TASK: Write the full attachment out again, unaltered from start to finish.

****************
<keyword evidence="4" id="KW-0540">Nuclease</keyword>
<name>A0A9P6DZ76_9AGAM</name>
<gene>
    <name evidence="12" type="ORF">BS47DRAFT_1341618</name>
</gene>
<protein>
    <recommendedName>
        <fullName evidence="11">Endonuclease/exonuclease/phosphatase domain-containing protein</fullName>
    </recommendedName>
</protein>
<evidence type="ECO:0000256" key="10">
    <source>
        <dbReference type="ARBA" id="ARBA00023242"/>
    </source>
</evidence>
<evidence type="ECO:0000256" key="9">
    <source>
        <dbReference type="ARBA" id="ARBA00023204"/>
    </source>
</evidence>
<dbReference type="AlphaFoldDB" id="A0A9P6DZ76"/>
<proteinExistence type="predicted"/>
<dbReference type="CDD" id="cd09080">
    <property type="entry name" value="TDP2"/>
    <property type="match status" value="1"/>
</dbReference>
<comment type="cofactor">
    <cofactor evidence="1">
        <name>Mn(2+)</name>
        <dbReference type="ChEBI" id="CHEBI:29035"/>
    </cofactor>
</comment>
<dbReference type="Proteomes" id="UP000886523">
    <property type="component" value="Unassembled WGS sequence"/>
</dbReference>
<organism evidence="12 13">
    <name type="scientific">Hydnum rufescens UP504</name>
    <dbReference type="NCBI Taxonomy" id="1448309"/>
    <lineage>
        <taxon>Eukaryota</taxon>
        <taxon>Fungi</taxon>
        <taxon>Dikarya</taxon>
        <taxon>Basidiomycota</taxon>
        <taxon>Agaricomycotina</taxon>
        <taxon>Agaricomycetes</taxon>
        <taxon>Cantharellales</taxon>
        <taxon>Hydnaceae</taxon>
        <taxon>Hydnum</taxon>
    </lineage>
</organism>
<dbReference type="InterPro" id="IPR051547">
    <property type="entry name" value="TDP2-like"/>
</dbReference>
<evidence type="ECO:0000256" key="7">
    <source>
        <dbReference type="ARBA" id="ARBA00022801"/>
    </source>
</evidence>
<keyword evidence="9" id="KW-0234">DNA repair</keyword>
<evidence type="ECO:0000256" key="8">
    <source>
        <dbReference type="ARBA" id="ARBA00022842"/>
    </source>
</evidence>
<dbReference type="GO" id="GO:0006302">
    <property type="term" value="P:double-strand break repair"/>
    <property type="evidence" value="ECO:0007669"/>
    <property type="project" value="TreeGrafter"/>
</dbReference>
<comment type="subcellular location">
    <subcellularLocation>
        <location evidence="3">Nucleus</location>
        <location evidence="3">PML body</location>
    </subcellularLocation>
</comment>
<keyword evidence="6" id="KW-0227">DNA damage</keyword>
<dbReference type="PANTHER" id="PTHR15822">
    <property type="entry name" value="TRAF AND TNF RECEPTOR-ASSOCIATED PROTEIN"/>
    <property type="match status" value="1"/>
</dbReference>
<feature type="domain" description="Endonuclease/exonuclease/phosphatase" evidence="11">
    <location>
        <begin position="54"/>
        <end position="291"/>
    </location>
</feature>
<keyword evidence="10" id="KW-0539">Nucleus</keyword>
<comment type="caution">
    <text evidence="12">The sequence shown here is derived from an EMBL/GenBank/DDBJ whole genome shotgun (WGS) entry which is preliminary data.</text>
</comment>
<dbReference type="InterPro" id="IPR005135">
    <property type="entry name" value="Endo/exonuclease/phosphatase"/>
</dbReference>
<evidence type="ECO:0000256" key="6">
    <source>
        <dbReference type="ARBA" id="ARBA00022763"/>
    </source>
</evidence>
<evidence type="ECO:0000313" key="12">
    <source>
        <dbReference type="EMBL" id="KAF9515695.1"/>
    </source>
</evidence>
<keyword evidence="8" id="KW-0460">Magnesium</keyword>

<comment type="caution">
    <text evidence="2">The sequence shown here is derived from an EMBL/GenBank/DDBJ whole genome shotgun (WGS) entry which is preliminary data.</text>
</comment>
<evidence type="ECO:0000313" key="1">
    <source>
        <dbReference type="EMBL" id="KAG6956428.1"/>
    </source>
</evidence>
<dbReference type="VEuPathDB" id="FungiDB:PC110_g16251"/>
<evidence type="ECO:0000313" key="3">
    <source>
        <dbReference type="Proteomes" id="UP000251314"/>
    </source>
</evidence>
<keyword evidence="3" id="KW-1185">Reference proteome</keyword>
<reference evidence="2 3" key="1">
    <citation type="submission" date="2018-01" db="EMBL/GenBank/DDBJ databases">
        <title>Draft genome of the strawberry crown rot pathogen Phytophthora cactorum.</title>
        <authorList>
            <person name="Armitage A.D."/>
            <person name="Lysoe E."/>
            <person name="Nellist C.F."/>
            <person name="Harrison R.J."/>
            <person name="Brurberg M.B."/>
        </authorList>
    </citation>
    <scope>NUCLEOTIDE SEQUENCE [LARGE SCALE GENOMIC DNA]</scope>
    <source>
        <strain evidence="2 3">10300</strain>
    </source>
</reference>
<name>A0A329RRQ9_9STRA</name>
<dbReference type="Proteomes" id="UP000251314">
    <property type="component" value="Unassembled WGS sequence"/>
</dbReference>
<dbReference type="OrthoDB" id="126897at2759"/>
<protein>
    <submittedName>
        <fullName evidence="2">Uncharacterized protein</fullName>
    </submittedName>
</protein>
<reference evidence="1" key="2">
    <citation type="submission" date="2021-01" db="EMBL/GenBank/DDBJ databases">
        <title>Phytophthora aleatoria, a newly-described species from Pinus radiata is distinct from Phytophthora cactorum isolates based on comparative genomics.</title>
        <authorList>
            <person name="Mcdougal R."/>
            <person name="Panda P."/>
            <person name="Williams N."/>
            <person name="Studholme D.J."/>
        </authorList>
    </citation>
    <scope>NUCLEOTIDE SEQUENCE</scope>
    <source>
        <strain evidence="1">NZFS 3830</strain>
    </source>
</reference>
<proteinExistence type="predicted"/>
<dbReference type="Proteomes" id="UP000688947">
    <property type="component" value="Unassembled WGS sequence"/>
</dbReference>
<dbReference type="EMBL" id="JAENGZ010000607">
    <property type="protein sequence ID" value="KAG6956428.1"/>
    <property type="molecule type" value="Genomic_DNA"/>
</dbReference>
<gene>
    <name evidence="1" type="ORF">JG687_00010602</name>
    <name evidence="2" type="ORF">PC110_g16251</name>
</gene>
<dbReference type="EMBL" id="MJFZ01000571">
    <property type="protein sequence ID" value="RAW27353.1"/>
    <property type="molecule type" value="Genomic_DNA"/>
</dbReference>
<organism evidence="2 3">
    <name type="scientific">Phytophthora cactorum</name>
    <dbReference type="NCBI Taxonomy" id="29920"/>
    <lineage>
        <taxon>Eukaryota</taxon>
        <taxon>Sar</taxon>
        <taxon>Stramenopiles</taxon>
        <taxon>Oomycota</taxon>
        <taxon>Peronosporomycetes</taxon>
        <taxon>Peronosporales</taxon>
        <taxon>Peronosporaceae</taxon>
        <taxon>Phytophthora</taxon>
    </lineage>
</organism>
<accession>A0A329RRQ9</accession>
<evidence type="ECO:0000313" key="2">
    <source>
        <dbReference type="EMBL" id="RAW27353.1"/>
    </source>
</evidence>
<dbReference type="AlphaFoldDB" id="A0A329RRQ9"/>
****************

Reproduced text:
<keyword evidence="4" id="KW-0540">Nuclease</keyword>
<name>A0A9P6DZ76_9AGAM</name>
<gene>
    <name evidence="12" type="ORF">BS47DRAFT_1341618</name>
</gene>
<protein>
    <recommendedName>
        <fullName evidence="11">Endonuclease/exonuclease/phosphatase domain-containing protein</fullName>
    </recommendedName>
</protein>
<evidence type="ECO:0000256" key="10">
    <source>
        <dbReference type="ARBA" id="ARBA00023242"/>
    </source>
</evidence>
<evidence type="ECO:0000256" key="9">
    <source>
        <dbReference type="ARBA" id="ARBA00023204"/>
    </source>
</evidence>
<dbReference type="AlphaFoldDB" id="A0A9P6DZ76"/>
<proteinExistence type="predicted"/>
<dbReference type="CDD" id="cd09080">
    <property type="entry name" value="TDP2"/>
    <property type="match status" value="1"/>
</dbReference>
<comment type="cofactor">
    <cofactor evidence="1">
        <name>Mn(2+)</name>
        <dbReference type="ChEBI" id="CHEBI:29035"/>
    </cofactor>
</comment>
<dbReference type="Proteomes" id="UP000886523">
    <property type="component" value="Unassembled WGS sequence"/>
</dbReference>
<organism evidence="12 13">
    <name type="scientific">Hydnum rufescens UP504</name>
    <dbReference type="NCBI Taxonomy" id="1448309"/>
    <lineage>
        <taxon>Eukaryota</taxon>
        <taxon>Fungi</taxon>
        <taxon>Dikarya</taxon>
        <taxon>Basidiomycota</taxon>
        <taxon>Agaricomycotina</taxon>
        <taxon>Agaricomycetes</taxon>
        <taxon>Cantharellales</taxon>
        <taxon>Hydnaceae</taxon>
        <taxon>Hydnum</taxon>
    </lineage>
</organism>
<dbReference type="InterPro" id="IPR051547">
    <property type="entry name" value="TDP2-like"/>
</dbReference>
<evidence type="ECO:0000256" key="7">
    <source>
        <dbReference type="ARBA" id="ARBA00022801"/>
    </source>
</evidence>
<keyword evidence="9" id="KW-0234">DNA repair</keyword>
<evidence type="ECO:0000256" key="8">
    <source>
        <dbReference type="ARBA" id="ARBA00022842"/>
    </source>
</evidence>
<dbReference type="GO" id="GO:0006302">
    <property type="term" value="P:double-strand break repair"/>
    <property type="evidence" value="ECO:0007669"/>
    <property type="project" value="TreeGrafter"/>
</dbReference>
<comment type="subcellular location">
    <subcellularLocation>
        <location evidence="3">Nucleus</location>
        <location evidence="3">PML body</location>
    </subcellularLocation>
</comment>
<keyword evidence="6" id="KW-0227">DNA damage</keyword>
<dbReference type="PANTHER" id="PTHR15822">
    <property type="entry name" value="TRAF AND TNF RECEPTOR-ASSOCIATED PROTEIN"/>
    <property type="match status" value="1"/>
</dbReference>
<feature type="domain" description="Endonuclease/exonuclease/phosphatase" evidence="11">
    <location>
        <begin position="54"/>
        <end position="291"/>
    </location>
</feature>
<keyword evidence="10" id="KW-0539">Nucleus</keyword>
<comment type="caution">
    <text evidence="12">The sequence shown here is derived from an EMBL/GenBank/DDBJ whole genome shotgun (WGS) entry which is preliminary data.</text>
</comment>
<dbReference type="InterPro" id="IPR005135">
    <property type="entry name" value="Endo/exonuclease/phosphatase"/>
</dbReference>
<evidence type="ECO:0000256" key="6">
    <source>
        <dbReference type="ARBA" id="ARBA00022763"/>
    </source>
</evidence>
<evidence type="ECO:0000313" key="12">
    <source>
        <dbReference type="EMBL" id="KAF9515695.1"/>
    </source>
</evidence>
<keyword evidence="8" id="KW-0460">Magnesium</keyword>

<comment type="caution">
    <text evidence="2">The sequence shown here is derived from an EMBL/GenBank/DDBJ whole genome shotgun (WGS) entry which is preliminary data.</text>
</comment>
<evidence type="ECO:0000313" key="1">
    <source>
        <dbReference type="EMBL" id="KAG6956428.1"/>
    </source>
</evidence>
<dbReference type="VEuPathDB" id="FungiDB:PC110_g16251"/>
<evidence type="ECO:0000313" key="3">
    <source>
        <dbReference type="Proteomes" id="UP000251314"/>
    </source>
</evidence>
<keyword evidence="3" id="KW-1185">Reference proteome</keyword>
<reference evidence="2 3" key="1">
    <citation type="submission" date="2018-01" db="EMBL/GenBank/DDBJ databases">
        <title>Draft genome of the strawberry crown rot pathogen Phytophthora cactorum.</title>
        <authorList>
            <person name="Armitage A.D."/>
            <person name="Lysoe E."/>
            <person name="Nellist C.F."/>
            <person name="Harrison R.J."/>
            <person name="Brurberg M.B."/>
        </authorList>
    </citation>
    <scope>NUCLEOTIDE SEQUENCE [LARGE SCALE GENOMIC DNA]</scope>
    <source>
        <strain evidence="2 3">10300</strain>
    </source>
</reference>
<name>A0A329RRQ9_9STRA</name>
<dbReference type="Proteomes" id="UP000251314">
    <property type="component" value="Unassembled WGS sequence"/>
</dbReference>
<dbReference type="OrthoDB" id="126897at2759"/>
<protein>
    <submittedName>
        <fullName evidence="2">Uncharacterized protein</fullName>
    </submittedName>
</protein>
<reference evidence="1" key="2">
    <citation type="submission" date="2021-01" db="EMBL/GenBank/DDBJ databases">
        <title>Phytophthora aleatoria, a newly-described species from Pinus radiata is distinct from Phytophthora cactorum isolates based on comparative genomics.</title>
        <authorList>
            <person name="Mcdougal R."/>
            <person name="Panda P."/>
            <person name="Williams N."/>
            <person name="Studholme D.J."/>
        </authorList>
    </citation>
    <scope>NUCLEOTIDE SEQUENCE</scope>
    <source>
        <strain evidence="1">NZFS 3830</strain>
    </source>
</reference>
<proteinExistence type="predicted"/>
<dbReference type="Proteomes" id="UP000688947">
    <property type="component" value="Unassembled WGS sequence"/>
</dbReference>
<dbReference type="EMBL" id="JAENGZ010000607">
    <property type="protein sequence ID" value="KAG6956428.1"/>
    <property type="molecule type" value="Genomic_DNA"/>
</dbReference>
<gene>
    <name evidence="1" type="ORF">JG687_00010602</name>
    <name evidence="2" type="ORF">PC110_g16251</name>
</gene>
<dbReference type="EMBL" id="MJFZ01000571">
    <property type="protein sequence ID" value="RAW27353.1"/>
    <property type="molecule type" value="Genomic_DNA"/>
</dbReference>
<organism evidence="2 3">
    <name type="scientific">Phytophthora cactorum</name>
    <dbReference type="NCBI Taxonomy" id="29920"/>
    <lineage>
        <taxon>Eukaryota</taxon>
        <taxon>Sar</taxon>
        <taxon>Stramenopiles</taxon>
        <taxon>Oomycota</taxon>
        <taxon>Peronosporomycetes</taxon>
        <taxon>Peronosporales</taxon>
        <taxon>Peronosporaceae</taxon>
        <taxon>Phytophthora</taxon>
    </lineage>
</organism>
<accession>A0A329RRQ9</accession>
<evidence type="ECO:0000313" key="2">
    <source>
        <dbReference type="EMBL" id="RAW27353.1"/>
    </source>
</evidence>
<dbReference type="AlphaFoldDB" id="A0A329RRQ9"/>